MARSHALL, Texas (Legal Newsline) - A Texas federal judge last month ruled against a Texas-based company that was tagged the most prolific patent “troll” in 2014 and filed more than 100 lawsuits in 2015.

Judge Rodney Gilstrap for the U.S. District Court for the Eastern District of Texas, Marshall Division, in a Dec. 17 order agreed with defendants -- many of which are big-name retailers -- that plaintiff eDekka LLC’s lawsuits were “exceptional.”

The Plano, Texas, based non-practicing entity sued a large number of defendants in the typically plaintiff-friendly Texas federal court, alleging infringement of U.S. Patent No. 6,266,674 entitled “Random Access Information Retrieval Utilizing User-Defined Labels.”

The company claimed in its lawsuits that the retailers’ websites include a “shopping cart” function that infringes on the ‘674 patent.

According to documents filed along with the complaints, the patent was originally filed in March 1992 by Sunnyvale, Calif., inventor Donald J. Hejna Jr.

Issued to eDekka in 2001, the ‘674 patent covers a method for utilizing user-defined labels to retrieve information. It does not appear, at first glance, to have anything to do with the Internet.

In looking at drawings attached to the complaints, it looks more like a pager of some sort.

In 2014, eDekka filed lawsuits against about 130 defendants alleging infringement of the ‘674 patent. In April and May of 2015, the company filed lawsuits against 89 additional defendants alleging infringement of the patent.

Among those retailers that were sued: Starbucks, Pier 1 Imports, Perry Ellis, Hershey, Wet Seal, The Yankee Candle Company and LOreal USA.

The defendants’ motion arose from the 2015 actions, which the federal court previously consolidated, and asked the court to find the cases “exceptional” under federal law.

Under the law, a court in exceptional cases may award reasonable attorney fees to the prevailing party. An exceptional case is “simply one that stands out from others with respect to the substantive strength of a party’s litigating position (considering both the governing law and the facts of the case) or the unreasonable manner in which the case was litigated.”

The defendants argued that eDekka’s lawsuits should be found exceptional because they are objectively unreasonable and it litigated in an unreasonable manner.

Gilstrap sided with the retailers, pointing out that the patent’s claims were “clearly directed” toward unpatentable subject matter and “no reasonable litigant” could have “reasonably expected success” on the merits when defending against the numerous Section 101 motions filed.

“However, rather than acknowledging the inherent weaknesses of the ‘674 Patent, eDekka proffered completely untenable arguments to the Court throughout the § 101 briefing process and at the Sept. 10, 2015 hearing,” the judge wrote in his nine-page order. “For example, eDekka asserted that the patented claims ‘improve the functioning of technology’ by reducing ‘the time to retrieve information and the amount of information that must be retrieved.’ eDekka offered only vague support for this contention in its briefing and then broadly expanded on this idea at the hearing.”

Numerous defendants in the two consolidated actions had filed motions to dismiss under Section 101 of the federal Patent Act.

Section 101, only a sentence or two long, describes the four categories of inventions that it declares eligible to be considered to be patented. They include: machines, compositions of matter (i.e. pharmaceuticals), articles of manufacturing (i.e. tools) and processes or methods.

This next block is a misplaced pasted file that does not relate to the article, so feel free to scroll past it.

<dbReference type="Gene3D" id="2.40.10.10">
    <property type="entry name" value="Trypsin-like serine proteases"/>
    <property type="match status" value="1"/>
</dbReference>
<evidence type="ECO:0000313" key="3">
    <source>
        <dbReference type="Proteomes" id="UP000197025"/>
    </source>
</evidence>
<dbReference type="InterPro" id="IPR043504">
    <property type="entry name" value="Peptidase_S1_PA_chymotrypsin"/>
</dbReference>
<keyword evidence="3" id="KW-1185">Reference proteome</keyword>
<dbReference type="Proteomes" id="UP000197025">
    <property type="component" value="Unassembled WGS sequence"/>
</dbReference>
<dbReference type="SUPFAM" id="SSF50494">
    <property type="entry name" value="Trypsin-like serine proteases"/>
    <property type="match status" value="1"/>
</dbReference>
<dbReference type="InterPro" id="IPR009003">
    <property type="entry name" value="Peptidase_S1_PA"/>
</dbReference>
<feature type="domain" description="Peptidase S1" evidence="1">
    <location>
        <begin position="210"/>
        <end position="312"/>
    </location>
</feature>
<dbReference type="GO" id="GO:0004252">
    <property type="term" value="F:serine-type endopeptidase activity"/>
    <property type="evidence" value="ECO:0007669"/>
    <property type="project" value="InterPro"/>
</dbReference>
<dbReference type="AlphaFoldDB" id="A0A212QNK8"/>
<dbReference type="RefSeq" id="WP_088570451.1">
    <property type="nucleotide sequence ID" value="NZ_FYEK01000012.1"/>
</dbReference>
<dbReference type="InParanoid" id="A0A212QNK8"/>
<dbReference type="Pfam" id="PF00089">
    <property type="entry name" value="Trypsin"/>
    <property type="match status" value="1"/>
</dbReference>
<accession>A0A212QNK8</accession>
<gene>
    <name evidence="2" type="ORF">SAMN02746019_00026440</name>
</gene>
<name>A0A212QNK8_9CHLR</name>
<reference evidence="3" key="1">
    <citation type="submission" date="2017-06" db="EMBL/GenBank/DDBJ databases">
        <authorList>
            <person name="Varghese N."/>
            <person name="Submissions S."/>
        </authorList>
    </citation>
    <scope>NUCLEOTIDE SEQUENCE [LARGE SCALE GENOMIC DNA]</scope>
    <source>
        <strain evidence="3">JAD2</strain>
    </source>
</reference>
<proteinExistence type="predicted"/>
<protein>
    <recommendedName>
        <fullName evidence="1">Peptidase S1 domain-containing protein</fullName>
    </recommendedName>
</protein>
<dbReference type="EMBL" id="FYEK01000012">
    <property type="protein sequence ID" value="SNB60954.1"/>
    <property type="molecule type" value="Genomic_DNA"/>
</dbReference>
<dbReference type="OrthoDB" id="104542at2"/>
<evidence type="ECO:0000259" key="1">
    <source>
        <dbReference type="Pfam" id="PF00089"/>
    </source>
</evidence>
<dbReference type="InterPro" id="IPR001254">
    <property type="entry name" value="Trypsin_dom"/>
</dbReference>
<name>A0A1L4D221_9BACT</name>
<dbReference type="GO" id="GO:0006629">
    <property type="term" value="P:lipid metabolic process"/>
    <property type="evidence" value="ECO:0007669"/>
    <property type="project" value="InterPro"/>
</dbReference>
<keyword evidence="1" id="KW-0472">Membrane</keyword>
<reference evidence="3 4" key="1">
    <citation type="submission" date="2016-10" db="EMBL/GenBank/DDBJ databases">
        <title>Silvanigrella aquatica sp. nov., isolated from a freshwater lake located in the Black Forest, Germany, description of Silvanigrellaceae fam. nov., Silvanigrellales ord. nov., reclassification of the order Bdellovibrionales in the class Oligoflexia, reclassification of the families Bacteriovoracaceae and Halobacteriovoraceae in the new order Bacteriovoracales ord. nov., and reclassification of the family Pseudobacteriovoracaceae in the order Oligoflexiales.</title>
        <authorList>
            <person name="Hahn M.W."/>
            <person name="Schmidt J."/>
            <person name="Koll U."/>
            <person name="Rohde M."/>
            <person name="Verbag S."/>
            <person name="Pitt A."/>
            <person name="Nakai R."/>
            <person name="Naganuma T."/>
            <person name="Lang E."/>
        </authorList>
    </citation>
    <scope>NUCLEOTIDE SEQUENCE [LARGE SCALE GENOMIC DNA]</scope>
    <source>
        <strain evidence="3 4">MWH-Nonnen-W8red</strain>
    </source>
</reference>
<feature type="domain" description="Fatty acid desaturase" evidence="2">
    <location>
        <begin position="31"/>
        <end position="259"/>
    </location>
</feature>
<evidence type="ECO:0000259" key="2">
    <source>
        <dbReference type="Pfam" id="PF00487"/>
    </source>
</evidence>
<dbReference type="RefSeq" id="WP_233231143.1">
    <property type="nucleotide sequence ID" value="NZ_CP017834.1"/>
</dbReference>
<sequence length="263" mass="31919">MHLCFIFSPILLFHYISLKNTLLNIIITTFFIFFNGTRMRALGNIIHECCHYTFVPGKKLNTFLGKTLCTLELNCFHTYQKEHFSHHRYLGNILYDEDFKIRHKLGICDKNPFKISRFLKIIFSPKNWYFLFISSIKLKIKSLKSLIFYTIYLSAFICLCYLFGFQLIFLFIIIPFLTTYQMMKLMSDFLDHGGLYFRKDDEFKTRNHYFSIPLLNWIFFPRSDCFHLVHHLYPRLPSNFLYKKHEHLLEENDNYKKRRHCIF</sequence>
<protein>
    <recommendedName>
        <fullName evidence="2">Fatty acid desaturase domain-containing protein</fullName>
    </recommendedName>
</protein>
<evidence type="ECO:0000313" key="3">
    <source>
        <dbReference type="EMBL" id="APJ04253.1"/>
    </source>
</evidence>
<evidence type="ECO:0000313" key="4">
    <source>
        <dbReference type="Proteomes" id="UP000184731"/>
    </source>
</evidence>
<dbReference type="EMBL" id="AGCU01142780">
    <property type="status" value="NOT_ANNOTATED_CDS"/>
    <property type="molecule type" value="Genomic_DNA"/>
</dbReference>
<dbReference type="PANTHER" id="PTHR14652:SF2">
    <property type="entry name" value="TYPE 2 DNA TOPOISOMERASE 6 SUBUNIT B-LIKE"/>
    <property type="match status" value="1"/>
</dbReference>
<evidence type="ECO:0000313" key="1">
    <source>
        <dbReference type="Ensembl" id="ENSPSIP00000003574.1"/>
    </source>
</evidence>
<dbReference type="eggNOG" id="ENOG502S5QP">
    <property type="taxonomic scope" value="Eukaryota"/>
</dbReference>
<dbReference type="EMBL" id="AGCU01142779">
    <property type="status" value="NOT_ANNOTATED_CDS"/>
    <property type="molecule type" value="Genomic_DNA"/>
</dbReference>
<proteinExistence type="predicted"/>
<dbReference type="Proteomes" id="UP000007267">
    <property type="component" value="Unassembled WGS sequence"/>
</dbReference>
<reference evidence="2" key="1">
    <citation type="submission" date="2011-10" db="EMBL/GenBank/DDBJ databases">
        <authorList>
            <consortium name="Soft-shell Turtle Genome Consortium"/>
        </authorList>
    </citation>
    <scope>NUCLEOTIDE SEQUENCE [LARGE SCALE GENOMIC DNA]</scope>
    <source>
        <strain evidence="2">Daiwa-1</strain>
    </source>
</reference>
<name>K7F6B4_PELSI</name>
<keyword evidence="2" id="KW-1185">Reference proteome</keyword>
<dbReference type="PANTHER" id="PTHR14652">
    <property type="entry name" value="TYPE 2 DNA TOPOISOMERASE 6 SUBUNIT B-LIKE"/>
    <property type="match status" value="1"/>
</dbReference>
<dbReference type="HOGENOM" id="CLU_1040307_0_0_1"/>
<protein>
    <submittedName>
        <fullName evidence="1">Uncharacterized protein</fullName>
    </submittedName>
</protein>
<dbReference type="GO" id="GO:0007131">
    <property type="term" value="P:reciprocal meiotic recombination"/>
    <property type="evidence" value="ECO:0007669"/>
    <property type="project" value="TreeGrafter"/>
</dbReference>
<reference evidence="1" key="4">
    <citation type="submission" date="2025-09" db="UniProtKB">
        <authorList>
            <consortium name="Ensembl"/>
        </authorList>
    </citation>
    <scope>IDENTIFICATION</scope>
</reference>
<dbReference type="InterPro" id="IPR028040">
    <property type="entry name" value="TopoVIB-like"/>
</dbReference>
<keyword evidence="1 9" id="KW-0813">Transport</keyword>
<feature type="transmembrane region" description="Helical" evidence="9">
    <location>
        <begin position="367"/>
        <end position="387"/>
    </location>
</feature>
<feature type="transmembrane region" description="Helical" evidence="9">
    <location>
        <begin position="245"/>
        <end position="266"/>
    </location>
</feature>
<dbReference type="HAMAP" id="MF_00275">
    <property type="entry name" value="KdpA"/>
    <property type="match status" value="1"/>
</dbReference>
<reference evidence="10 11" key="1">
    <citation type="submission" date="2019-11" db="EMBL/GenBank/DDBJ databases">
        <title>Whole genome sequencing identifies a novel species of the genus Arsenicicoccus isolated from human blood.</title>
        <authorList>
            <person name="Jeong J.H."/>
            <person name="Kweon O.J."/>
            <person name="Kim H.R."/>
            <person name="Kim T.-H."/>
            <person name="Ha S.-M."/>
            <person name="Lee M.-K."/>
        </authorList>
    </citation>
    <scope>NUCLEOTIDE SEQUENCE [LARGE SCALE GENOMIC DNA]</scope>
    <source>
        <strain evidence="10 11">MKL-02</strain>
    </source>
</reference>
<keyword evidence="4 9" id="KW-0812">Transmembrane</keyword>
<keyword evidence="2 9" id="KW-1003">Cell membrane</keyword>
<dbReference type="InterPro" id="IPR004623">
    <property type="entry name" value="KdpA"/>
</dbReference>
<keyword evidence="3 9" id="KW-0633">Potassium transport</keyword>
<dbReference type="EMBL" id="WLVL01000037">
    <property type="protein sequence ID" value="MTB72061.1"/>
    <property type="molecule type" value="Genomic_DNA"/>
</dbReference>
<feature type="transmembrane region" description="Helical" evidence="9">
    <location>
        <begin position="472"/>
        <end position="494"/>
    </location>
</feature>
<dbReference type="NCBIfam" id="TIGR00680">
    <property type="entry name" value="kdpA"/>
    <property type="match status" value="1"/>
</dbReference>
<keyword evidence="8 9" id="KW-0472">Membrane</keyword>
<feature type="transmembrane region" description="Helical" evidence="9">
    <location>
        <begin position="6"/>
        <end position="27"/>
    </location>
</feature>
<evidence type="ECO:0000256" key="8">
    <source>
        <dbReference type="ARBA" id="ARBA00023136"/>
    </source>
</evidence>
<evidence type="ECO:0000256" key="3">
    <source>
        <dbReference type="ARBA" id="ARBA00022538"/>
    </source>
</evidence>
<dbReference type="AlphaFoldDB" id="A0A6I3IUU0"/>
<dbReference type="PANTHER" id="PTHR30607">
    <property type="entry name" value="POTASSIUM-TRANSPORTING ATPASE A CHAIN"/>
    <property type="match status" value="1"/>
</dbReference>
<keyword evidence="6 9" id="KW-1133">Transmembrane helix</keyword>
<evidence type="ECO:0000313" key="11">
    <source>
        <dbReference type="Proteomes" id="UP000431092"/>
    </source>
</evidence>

Gilstrap heard arguments on the Section 101 motions in September. He later granted their motions and held that the claims of the patent were patent-ineligible.

“The Court finds that eDekka repeatedly offered insupportable arguments on behalf of an obviously weak patent,” the judge wrote in last month’s order. “This causes the Court to question whether eDekka engaged in a reasonable and thorough pre-suit investigation regarding the § 101 standard and relevant authority before filing a significant number of lawsuits.

“In these particular and focused circumstances, the Court identifies a clear need to advance considerations of deterrence.”

Gilstrap added that eDekka’s litigation history in the Eastern District of Texas reflects an “aggressive strategy” that avoids testing its cases on the merit and instead aims for early settlements falling at or below the cost of defense.

“Based upon the record of the above-captioned cases, as well as the Court’s in camera review of eDekka’s ‘674 Patent settlements to date, the Court finds a pattern of defendants that agreed to settlements at relatively early points in the litigation for amounts significantly below the cost of taking a patent case to trial,” he wrote, noting that just two days before its Section 101 hearing -- on Sept. 8 -- eDekka reached out to various defendants, offering to settle their cases for $3,000 each.

“The Court finds that it is reasonable to conclude that eDekka acted with the goal of ‘exploiting the high cost to defend complex litigation’ to extract ‘nuisance value settlement[s]’ from defendants,” Gilstrap wrote.

“Such tactics contribute significantly to the Court’s finding that this case is ‘exceptional.’”

Gilstrap noted that a finding of exceptionality is something that the court arrives at “reluctantly” -- “lest we unintentionally narrow the public’s access to the courts by chilling future decisions to seek redress for a case in which success is not guaranteed.”

But the judge said eDekka clearly crossed the threshold with its “vexatious” litigation strategy.

Gilstrap granted the defendants’ motion for attorneys’ fees and directed them to submit evidence concerning the amount of fees incurred.

From Legal Newsline: Reach Jessica Karmasek by email at

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